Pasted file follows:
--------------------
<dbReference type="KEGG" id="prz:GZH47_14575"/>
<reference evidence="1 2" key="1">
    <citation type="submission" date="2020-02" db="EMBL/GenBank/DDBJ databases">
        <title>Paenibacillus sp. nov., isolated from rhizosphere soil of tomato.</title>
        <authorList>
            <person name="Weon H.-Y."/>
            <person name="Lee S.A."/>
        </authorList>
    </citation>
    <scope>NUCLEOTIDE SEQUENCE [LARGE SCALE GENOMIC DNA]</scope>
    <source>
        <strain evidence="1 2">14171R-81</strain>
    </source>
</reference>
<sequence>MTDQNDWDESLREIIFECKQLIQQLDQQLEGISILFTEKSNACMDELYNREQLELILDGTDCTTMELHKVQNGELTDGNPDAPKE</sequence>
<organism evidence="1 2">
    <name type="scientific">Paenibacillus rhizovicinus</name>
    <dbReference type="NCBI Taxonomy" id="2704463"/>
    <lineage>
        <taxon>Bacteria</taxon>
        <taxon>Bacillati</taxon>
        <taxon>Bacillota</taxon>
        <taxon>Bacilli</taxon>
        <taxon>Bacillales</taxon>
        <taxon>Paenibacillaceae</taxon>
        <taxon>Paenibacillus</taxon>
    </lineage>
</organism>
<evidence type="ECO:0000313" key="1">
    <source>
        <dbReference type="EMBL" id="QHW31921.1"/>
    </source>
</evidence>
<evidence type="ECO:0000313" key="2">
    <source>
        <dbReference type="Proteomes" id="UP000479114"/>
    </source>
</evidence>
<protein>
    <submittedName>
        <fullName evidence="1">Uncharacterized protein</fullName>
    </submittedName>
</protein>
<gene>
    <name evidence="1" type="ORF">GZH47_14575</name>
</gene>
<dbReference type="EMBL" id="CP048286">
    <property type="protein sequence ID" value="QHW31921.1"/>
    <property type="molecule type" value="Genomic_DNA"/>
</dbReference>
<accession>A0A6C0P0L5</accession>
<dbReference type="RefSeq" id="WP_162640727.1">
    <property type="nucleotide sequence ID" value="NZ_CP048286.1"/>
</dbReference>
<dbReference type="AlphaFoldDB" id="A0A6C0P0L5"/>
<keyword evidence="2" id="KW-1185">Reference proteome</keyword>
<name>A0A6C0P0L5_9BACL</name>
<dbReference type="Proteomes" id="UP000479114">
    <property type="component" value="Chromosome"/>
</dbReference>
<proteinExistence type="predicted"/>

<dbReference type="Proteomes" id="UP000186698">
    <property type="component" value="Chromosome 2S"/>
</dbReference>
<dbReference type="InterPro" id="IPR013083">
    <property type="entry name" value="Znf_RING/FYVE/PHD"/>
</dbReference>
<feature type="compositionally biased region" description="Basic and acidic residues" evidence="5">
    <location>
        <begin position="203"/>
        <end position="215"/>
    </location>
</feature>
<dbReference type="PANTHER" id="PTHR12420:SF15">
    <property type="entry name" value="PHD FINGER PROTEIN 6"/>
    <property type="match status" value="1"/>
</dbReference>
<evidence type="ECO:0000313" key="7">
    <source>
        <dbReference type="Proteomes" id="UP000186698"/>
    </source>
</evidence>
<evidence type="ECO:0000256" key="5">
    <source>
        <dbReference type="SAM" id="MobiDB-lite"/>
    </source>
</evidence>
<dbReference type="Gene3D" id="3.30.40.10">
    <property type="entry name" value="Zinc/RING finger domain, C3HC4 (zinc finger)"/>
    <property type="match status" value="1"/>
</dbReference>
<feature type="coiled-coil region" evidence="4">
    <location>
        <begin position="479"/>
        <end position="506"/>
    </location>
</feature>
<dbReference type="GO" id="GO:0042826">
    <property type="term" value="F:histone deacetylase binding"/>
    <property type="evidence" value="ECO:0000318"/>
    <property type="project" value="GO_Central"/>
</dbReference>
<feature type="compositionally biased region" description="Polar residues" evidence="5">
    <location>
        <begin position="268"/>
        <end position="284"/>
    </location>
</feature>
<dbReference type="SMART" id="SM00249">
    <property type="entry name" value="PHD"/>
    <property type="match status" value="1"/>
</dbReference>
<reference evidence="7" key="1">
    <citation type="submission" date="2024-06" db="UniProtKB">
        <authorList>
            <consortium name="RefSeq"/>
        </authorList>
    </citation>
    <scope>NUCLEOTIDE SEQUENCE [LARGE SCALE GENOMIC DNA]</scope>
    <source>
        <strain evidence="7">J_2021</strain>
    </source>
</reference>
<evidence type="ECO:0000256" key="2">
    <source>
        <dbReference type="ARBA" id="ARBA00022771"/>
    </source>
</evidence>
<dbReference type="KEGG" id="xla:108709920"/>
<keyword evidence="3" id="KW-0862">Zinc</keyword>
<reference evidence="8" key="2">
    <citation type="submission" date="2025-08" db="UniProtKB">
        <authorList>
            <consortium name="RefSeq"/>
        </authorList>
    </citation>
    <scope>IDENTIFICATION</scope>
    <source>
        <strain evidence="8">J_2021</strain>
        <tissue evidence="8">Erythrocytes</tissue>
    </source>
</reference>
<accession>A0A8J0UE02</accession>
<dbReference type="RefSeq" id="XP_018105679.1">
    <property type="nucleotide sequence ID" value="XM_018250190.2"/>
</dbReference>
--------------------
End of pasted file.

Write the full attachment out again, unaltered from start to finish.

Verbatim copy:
<dbReference type="KEGG" id="prz:GZH47_14575"/>
<reference evidence="1 2" key="1">
    <citation type="submission" date="2020-02" db="EMBL/GenBank/DDBJ databases">
        <title>Paenibacillus sp. nov., isolated from rhizosphere soil of tomato.</title>
        <authorList>
            <person name="Weon H.-Y."/>
            <person name="Lee S.A."/>
        </authorList>
    </citation>
    <scope>NUCLEOTIDE SEQUENCE [LARGE SCALE GENOMIC DNA]</scope>
    <source>
        <strain evidence="1 2">14171R-81</strain>
    </source>
</reference>
<sequence>MTDQNDWDESLREIIFECKQLIQQLDQQLEGISILFTEKSNACMDELYNREQLELILDGTDCTTMELHKVQNGELTDGNPDAPKE</sequence>
<organism evidence="1 2">
    <name type="scientific">Paenibacillus rhizovicinus</name>
    <dbReference type="NCBI Taxonomy" id="2704463"/>
    <lineage>
        <taxon>Bacteria</taxon>
        <taxon>Bacillati</taxon>
        <taxon>Bacillota</taxon>
        <taxon>Bacilli</taxon>
        <taxon>Bacillales</taxon>
        <taxon>Paenibacillaceae</taxon>
        <taxon>Paenibacillus</taxon>
    </lineage>
</organism>
<evidence type="ECO:0000313" key="1">
    <source>
        <dbReference type="EMBL" id="QHW31921.1"/>
    </source>
</evidence>
<evidence type="ECO:0000313" key="2">
    <source>
        <dbReference type="Proteomes" id="UP000479114"/>
    </source>
</evidence>
<protein>
    <submittedName>
        <fullName evidence="1">Uncharacterized protein</fullName>
    </submittedName>
</protein>
<gene>
    <name evidence="1" type="ORF">GZH47_14575</name>
</gene>
<dbReference type="EMBL" id="CP048286">
    <property type="protein sequence ID" value="QHW31921.1"/>
    <property type="molecule type" value="Genomic_DNA"/>
</dbReference>
<accession>A0A6C0P0L5</accession>
<dbReference type="RefSeq" id="WP_162640727.1">
    <property type="nucleotide sequence ID" value="NZ_CP048286.1"/>
</dbReference>
<dbReference type="AlphaFoldDB" id="A0A6C0P0L5"/>
<keyword evidence="2" id="KW-1185">Reference proteome</keyword>
<name>A0A6C0P0L5_9BACL</name>
<dbReference type="Proteomes" id="UP000479114">
    <property type="component" value="Chromosome"/>
</dbReference>
<proteinExistence type="predicted"/>

<dbReference type="Proteomes" id="UP000186698">
    <property type="component" value="Chromosome 2S"/>
</dbReference>
<dbReference type="InterPro" id="IPR013083">
    <property type="entry name" value="Znf_RING/FYVE/PHD"/>
</dbReference>
<feature type="compositionally biased region" description="Basic and acidic residues" evidence="5">
    <location>
        <begin position="203"/>
        <end position="215"/>
    </location>
</feature>
<dbReference type="PANTHER" id="PTHR12420:SF15">
    <property type="entry name" value="PHD FINGER PROTEIN 6"/>
    <property type="match status" value="1"/>
</dbReference>
<evidence type="ECO:0000313" key="7">
    <source>
        <dbReference type="Proteomes" id="UP000186698"/>
    </source>
</evidence>
<evidence type="ECO:0000256" key="5">
    <source>
        <dbReference type="SAM" id="MobiDB-lite"/>
    </source>
</evidence>
<dbReference type="Gene3D" id="3.30.40.10">
    <property type="entry name" value="Zinc/RING finger domain, C3HC4 (zinc finger)"/>
    <property type="match status" value="1"/>
</dbReference>
<feature type="coiled-coil region" evidence="4">
    <location>
        <begin position="479"/>
        <end position="506"/>
    </location>
</feature>
<dbReference type="GO" id="GO:0042826">
    <property type="term" value="F:histone deacetylase binding"/>
    <property type="evidence" value="ECO:0000318"/>
    <property type="project" value="GO_Central"/>
</dbReference>
<feature type="compositionally biased region" description="Polar residues" evidence="5">
    <location>
        <begin position="268"/>
        <end position="284"/>
    </location>
</feature>
<dbReference type="SMART" id="SM00249">
    <property type="entry name" value="PHD"/>
    <property type="match status" value="1"/>
</dbReference>
<reference evidence="7" key="1">
    <citation type="submission" date="2024-06" db="UniProtKB">
        <authorList>
            <consortium name="RefSeq"/>
        </authorList>
    </citation>
    <scope>NUCLEOTIDE SEQUENCE [LARGE SCALE GENOMIC DNA]</scope>
    <source>
        <strain evidence="7">J_2021</strain>
    </source>
</reference>
<evidence type="ECO:0000256" key="2">
    <source>
        <dbReference type="ARBA" id="ARBA00022771"/>
    </source>
</evidence>
<dbReference type="KEGG" id="xla:108709920"/>
<keyword evidence="3" id="KW-0862">Zinc</keyword>
<reference evidence="8" key="2">
    <citation type="submission" date="2025-08" db="UniProtKB">
        <authorList>
            <consortium name="RefSeq"/>
        </authorList>
    </citation>
    <scope>IDENTIFICATION</scope>
    <source>
        <strain evidence="8">J_2021</strain>
        <tissue evidence="8">Erythrocytes</tissue>
    </source>
</reference>
<accession>A0A8J0UE02</accession>
<dbReference type="RefSeq" id="XP_018105679.1">
    <property type="nucleotide sequence ID" value="XM_018250190.2"/>
</dbReference>